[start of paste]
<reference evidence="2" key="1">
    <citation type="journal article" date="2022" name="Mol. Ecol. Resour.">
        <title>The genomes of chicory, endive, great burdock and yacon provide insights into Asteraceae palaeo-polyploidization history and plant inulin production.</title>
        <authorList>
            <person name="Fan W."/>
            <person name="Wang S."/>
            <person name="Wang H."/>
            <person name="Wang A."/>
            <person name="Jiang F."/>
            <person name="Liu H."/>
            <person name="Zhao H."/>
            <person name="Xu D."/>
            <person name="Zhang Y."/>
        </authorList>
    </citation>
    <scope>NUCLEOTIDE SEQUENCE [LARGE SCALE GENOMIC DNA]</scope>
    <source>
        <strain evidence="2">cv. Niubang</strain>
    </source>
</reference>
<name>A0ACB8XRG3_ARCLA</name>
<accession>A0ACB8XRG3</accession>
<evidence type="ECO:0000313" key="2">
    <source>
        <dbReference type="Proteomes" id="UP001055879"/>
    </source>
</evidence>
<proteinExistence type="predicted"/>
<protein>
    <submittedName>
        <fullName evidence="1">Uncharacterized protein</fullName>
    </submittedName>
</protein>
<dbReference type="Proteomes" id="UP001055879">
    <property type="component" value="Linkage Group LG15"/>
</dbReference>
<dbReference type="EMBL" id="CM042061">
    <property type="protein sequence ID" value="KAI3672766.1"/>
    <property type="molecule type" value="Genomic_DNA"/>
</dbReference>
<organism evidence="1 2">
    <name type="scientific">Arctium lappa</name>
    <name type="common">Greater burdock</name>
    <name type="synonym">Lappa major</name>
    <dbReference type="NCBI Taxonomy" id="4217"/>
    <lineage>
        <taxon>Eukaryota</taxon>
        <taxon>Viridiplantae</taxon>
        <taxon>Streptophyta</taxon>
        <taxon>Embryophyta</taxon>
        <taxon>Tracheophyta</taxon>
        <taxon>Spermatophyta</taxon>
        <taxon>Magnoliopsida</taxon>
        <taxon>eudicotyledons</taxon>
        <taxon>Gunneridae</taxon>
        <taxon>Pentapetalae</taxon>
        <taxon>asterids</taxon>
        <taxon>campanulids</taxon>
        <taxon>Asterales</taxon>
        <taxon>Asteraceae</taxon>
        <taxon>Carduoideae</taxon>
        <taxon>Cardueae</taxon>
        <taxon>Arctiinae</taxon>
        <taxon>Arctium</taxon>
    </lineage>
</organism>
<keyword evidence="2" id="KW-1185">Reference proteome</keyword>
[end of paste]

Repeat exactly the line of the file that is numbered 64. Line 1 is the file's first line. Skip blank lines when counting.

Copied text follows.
        <taxon>Arctium</taxon>